In the past five years, four states have abolished the death penalty — New Mexico, Illinois, New Jersey and New York. Repeal proposals are also pending in several other states including Kansas and Kentucky, while advocates in California have gathered enough signatures for an initiative that could go before the voters in November.
Democratic Gov. Dannel Malloy signed the legislation without fanfare behind closed doors, saying in a statement it was "a moment for sober reflection, not celebration.
"With the law, which replaces the death penalty with life in prison without the possibility of parole, Connecticut joins 16 other states and the District of Columbia that do not allow capital punishment.
Illinois, New Mexico and New Jersey all voted to abolish the death penalty in recent years, and New York's death penalty law was declared unconstitutional in 2004.The repeal in Connecticut applies only to future sentences, and the 11 men on its death row now still face execution.
However some legal experts have said defence attorneys could use the repeal measure to win life sentences for those inmates.
They include two men convicted of a grisly home invasion attack in 2007 that killed a mother and her two daughters. The only survivor, Dr. William Petit, who lost his wife and two children, had spoken out against the repeal.
About 30 family members of murder victims, clergy and anti-death penalty activists were in the governor's office for the signing.
"Some people were in tears when it was signed, and they were very thankful to the governor," said Ben Jones, executive director of the Connecticut Network to Abolish the Death Penalty, who attended the event.
Opponents of capital punishment said the move in Connecticut fuels momentum for broader abolition.
"We have another state saying, 'We've tried this experiment and the death penalty has failed,'" Shari Silberstein, executive director of Equal Justice USA, said in a statement.
Other state legislatures are considering bills to abolish the death penalty, and Oregon's governor has said he would halt all executions on his watch.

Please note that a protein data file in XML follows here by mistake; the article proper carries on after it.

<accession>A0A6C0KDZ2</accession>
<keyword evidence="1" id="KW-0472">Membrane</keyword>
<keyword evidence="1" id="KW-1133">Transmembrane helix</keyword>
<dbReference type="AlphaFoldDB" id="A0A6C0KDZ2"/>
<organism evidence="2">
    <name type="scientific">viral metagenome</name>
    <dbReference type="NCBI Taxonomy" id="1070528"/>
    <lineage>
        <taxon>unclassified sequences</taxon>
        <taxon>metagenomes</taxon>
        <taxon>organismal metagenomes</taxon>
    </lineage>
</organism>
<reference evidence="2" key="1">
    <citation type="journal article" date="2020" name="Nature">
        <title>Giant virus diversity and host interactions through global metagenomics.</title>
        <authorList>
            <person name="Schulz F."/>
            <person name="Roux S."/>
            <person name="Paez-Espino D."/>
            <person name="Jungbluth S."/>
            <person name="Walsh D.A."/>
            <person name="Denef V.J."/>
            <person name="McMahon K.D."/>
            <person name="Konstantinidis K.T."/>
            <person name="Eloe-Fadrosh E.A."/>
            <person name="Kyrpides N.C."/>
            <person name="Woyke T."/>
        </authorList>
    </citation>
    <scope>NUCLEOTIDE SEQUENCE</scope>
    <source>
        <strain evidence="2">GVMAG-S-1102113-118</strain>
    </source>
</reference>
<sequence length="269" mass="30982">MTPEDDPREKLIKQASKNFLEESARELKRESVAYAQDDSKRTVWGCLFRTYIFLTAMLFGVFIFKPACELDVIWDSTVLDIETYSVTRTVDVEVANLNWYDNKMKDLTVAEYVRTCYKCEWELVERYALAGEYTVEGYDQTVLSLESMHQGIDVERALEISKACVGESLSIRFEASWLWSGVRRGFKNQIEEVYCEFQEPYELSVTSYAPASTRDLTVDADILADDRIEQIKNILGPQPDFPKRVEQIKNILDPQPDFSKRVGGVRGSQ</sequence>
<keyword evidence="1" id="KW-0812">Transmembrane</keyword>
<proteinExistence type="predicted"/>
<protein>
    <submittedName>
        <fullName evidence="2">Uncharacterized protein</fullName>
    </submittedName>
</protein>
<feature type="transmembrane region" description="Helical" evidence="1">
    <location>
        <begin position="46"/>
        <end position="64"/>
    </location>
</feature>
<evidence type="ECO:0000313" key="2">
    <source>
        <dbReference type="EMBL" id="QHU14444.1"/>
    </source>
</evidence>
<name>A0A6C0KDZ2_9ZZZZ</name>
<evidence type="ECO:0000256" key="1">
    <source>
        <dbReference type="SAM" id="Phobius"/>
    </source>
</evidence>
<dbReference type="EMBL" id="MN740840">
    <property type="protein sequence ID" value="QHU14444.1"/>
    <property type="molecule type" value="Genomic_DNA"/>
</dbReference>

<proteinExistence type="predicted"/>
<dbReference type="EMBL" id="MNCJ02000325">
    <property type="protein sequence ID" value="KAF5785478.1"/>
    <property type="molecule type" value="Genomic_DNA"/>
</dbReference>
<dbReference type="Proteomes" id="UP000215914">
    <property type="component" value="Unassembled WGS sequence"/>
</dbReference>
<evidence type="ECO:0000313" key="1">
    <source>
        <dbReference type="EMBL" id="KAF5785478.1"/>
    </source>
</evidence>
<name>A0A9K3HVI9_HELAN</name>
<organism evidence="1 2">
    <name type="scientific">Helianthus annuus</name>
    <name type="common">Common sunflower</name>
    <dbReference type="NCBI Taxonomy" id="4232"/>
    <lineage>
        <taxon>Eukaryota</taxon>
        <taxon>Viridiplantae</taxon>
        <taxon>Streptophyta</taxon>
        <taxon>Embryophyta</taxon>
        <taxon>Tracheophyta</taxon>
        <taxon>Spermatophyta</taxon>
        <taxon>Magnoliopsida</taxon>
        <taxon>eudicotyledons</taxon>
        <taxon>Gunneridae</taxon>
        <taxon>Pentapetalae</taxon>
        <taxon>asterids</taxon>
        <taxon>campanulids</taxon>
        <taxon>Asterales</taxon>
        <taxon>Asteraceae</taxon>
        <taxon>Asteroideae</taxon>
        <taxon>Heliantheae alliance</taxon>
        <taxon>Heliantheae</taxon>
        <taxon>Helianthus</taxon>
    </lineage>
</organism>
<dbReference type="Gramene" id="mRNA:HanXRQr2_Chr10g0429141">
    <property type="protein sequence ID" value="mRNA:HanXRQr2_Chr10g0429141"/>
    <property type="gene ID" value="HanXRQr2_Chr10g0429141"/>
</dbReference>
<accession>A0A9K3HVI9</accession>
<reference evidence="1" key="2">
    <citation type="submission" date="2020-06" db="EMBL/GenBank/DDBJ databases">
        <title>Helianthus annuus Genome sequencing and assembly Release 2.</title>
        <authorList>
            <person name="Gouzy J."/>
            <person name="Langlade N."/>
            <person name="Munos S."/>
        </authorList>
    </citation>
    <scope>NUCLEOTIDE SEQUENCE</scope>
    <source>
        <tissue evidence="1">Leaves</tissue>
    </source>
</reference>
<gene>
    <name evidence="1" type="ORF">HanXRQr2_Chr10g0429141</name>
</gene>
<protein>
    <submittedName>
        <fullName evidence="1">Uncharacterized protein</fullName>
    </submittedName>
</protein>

A repeal measure has qualified for the ballot in California, home to nearly a quarter of the nation's death row inmates. Connecticut's Democratic-controlled Senate and House of Representatives approved the repeal earlier this month.
Connecticut has executed only one person, in 2005, since the death penalty was reinstated in the United States in 1976, according to the Death Penalty Information Center.
The executed convict, Michael Ross, had abandoned his appeals.
Calling capital punishment "one of the most compelling and vexing issues of our time," the governor said he came to oppose capital punishment while working as a prosecutor.
"I learned firsthand that our system of justice is very imperfect," he said. "I came to believe that doing away with the death penalty was the only way to ensure it would not be unfairly imposed."
He also cited what he called its "unworkability."
"The people of this state pay for appeal after appeal, and then watch time and again as defendants are marched in front of the cameras, giving them a platform of public attention they don't deserve," he said.
"The 11 men currently on death row in Connecticut are far more likely to die of old age than they are to be put to death."
The vote, after more than two decades of debate and the 2009 veto of a similar bill by the governor at the time, M. Jodi Rell, a Republican, came against the backdrop of one of the state’s most horrific crimes: a 2007 home invasion in Cheshire in which Jennifer Hawke-Petit and her daughters, Hayley, 17, and Michaela, 11, were held hostage and murdered, two of the three raped, and their house set afire by two habitual criminals who are now on death row. Ms. Hawke-Petit’s husband, Dr. William A. Petit Jr., who was badly beaten but escaped, has since been an ardent advocate for keeping the death penalty.
The bill exempts the 11 men currently on death row, including Joshua Komisarjevsky and Steven J. Hayes, the men convicted of the Petit murders.
The measure was approved by a vote of 86 to 62, largely along party lines.
The legislation will make life in prison without possibility of parole the state’s harshest punishment. It mandates that those given life without parole be incarcerated separately from other inmates and be limited to two hours a day outside the prison cell.
In a statement released late Wednesday night, Governor Malloy said the repeal put Connecticut in the same position as nearly every other industrialized nation on the death penalty.
“For decades, we have not had a workable death penalty,” he said, noting that only one person has been executed in Connecticut in the last 52 years. “Going forward, we will have a system that allows us to put these people away for life, in living conditions none of us would want to experience. Let’s throw away the key and have them spend the rest of their natural lives in jail.”